As we navigate through 2023, it’s clear that the health plan industry is evolving at a rapid pace. With the release of the recent Annual Enrollment Period (AEP) data by CMS, we’ve seen a shift in the Medicare Advantage (MA) market, with a proliferation of product options and rich benefits. However, one question that continues to linger is, “Why haven’t housing benefits taken off?”
In my role as COO at Upside, I’ve had the opportunity to observe the industry trends closely. I’ve noticed a pattern that may shed some light on this question. But first, let’s take a look at the current landscape of supplemental benefits.
The HealthScape Advisors’ report on Supplemental Benefit Trends 2023 highlights several key trends. Traditional “table stakes” benefits like dental, vision, and hearing coverage are now offered by over 90% of plans. Emerging table stakes benefits such as fitness, over-the-counter services (OTC), and home health are also gaining traction.
Interestingly, the prevalence of meal benefits has grown rapidly, perhaps driven by emerging preferences following the COVID-19 pandemic and the increasing body of research that quantifies the value of meal benefits in reducing adverse health events.
However, despite the growth in these areas, housing benefits have yet to gain significant traction.
So, why haven’t housing benefits taken off? One reason could be the complexity of implementing and managing such benefits. Housing benefits require a deep understanding of the housing market, regulatory landscape, and the unique needs of seniors.
Moreover, the value proposition of housing benefits may not be immediately apparent. Unlike meal benefits or fitness programs, the impact of housing benefits on health outcomes may take longer to manifest. However, this doesn’t mean they’re any less important.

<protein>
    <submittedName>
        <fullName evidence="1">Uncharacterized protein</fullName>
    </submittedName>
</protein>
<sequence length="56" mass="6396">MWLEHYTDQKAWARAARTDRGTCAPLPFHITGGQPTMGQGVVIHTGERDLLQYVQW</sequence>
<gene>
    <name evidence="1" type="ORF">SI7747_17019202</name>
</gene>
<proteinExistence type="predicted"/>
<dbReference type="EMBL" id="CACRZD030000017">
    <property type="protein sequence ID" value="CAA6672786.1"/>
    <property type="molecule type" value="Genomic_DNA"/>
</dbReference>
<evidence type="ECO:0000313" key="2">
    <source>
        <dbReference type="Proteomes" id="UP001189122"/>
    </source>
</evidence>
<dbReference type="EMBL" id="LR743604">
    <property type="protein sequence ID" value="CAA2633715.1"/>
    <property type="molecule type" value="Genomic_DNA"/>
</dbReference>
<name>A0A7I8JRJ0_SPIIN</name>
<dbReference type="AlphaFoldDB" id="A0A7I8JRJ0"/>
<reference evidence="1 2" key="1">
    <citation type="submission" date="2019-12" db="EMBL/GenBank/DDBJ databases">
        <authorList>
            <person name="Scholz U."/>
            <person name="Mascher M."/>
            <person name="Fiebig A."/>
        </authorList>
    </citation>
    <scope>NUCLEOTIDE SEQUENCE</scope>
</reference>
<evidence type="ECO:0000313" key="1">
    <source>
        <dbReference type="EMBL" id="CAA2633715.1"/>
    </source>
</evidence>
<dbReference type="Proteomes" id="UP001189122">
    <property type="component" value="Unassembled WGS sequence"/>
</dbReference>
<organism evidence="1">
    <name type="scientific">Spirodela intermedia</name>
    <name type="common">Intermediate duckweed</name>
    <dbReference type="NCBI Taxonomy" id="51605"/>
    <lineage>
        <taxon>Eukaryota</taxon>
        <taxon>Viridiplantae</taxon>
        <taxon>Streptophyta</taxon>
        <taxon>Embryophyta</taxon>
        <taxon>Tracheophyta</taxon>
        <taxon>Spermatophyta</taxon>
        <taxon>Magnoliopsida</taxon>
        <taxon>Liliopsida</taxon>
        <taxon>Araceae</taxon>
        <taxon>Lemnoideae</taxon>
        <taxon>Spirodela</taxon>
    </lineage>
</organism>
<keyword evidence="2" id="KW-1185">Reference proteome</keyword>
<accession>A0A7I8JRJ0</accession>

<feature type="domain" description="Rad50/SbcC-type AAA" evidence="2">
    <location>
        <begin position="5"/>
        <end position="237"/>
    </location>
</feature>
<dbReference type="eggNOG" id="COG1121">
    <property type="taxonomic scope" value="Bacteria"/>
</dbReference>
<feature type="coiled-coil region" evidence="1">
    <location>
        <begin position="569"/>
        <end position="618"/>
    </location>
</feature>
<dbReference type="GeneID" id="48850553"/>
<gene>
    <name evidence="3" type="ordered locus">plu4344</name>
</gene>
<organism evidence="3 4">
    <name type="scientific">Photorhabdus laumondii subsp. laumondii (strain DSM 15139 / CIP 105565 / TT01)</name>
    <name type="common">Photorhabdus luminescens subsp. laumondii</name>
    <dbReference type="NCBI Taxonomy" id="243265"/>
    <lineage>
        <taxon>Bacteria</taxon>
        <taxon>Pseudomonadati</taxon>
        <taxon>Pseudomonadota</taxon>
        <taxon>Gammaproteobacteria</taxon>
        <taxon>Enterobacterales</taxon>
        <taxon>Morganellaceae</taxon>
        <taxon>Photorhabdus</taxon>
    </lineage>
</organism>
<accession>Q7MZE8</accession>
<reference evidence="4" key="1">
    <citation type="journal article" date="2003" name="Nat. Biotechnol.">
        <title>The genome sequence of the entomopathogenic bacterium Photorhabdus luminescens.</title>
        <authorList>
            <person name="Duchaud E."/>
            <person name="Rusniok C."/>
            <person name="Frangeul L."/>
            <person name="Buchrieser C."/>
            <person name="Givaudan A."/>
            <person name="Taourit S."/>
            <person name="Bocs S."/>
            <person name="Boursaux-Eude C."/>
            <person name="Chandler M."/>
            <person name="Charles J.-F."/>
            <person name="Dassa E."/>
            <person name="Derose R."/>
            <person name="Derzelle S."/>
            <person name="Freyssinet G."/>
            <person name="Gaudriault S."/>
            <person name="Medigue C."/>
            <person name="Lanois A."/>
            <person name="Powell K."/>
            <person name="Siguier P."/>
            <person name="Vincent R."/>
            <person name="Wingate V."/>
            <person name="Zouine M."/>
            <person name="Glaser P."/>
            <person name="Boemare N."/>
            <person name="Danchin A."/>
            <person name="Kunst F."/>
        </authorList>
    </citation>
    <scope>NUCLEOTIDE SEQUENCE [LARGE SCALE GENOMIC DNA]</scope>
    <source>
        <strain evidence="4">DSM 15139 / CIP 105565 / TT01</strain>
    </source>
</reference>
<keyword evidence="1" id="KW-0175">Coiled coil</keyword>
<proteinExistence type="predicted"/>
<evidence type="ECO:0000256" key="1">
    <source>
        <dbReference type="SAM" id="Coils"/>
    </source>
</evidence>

At Upside, we’ve seen firsthand how housing stability can significantly improve seniors’ health outcomes and quality of life. By helping seniors age in the right place, we can prevent negative health consequences and reduce costs for health plans.
The implications of these trends for health plans are significant. As CMS begins to scrutinize how supplemental benefits are used, health plans will need to demonstrate the value of their offerings. This could lead to more support for innovative benefits like housing, but it also means that health plans will need to be proactive in measuring and demonstrating their impact.
Furthermore, as the competition in the health plan industry intensifies, offering unique benefits like housing could be a key differentiator. Health plans that can effectively integrate housing benefits into their offerings may have a competitive advantage in attracting and retaining members.
As health plans continue to evolve, I believe housing benefits will become increasingly important. The aging population, coupled with a desire to age in place, creates a significant need for housing solutions tailored to seniors’ needs.
The health plan industry is at a crossroads. As we continue to innovate and expand our offerings, we must not overlook the potential of housing benefits. By integrating housing stability into our health plans, we can not only improve the lives of our members but also drive growth and retention in an increasingly competitive market.
As COO at Upside, I’m excited to be part of this journey. I look forward to seeing how the industry evolves and how we can continue to serve our members better.